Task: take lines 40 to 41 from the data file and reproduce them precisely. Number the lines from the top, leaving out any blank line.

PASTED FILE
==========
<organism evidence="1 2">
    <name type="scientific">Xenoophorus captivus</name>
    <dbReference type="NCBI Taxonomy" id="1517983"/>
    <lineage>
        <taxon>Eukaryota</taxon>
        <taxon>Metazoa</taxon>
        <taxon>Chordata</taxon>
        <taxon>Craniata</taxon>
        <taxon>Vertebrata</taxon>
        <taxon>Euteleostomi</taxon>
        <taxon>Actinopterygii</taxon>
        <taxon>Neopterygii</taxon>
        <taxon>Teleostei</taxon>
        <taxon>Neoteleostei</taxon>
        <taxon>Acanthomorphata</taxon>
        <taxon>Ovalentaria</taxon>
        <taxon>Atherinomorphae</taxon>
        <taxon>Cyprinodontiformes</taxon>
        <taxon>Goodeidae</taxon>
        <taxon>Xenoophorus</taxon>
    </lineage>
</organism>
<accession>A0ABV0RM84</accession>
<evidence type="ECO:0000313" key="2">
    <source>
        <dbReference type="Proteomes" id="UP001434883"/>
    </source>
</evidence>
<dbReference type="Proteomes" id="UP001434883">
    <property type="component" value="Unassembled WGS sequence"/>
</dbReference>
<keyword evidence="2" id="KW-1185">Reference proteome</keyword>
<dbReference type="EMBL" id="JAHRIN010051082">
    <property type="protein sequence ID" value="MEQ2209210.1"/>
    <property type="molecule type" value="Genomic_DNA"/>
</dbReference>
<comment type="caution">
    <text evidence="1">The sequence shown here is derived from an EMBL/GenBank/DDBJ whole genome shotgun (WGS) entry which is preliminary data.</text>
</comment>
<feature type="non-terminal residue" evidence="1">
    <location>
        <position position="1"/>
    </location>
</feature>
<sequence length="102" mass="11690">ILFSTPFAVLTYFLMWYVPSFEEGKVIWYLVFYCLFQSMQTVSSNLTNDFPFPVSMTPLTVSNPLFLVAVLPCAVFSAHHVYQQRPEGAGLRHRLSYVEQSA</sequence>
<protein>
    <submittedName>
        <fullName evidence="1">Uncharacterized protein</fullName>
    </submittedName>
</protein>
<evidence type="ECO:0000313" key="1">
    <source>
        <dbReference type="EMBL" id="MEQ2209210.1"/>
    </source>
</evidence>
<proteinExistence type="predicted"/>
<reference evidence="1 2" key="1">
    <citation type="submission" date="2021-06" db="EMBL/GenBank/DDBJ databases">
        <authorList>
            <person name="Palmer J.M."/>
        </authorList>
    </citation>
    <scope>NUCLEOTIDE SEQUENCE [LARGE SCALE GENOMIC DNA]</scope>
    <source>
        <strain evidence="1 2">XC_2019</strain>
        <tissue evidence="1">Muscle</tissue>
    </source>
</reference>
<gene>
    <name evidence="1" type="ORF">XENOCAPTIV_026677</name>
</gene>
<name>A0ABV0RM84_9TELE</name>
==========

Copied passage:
<feature type="non-terminal residue" evidence="1">
    <location>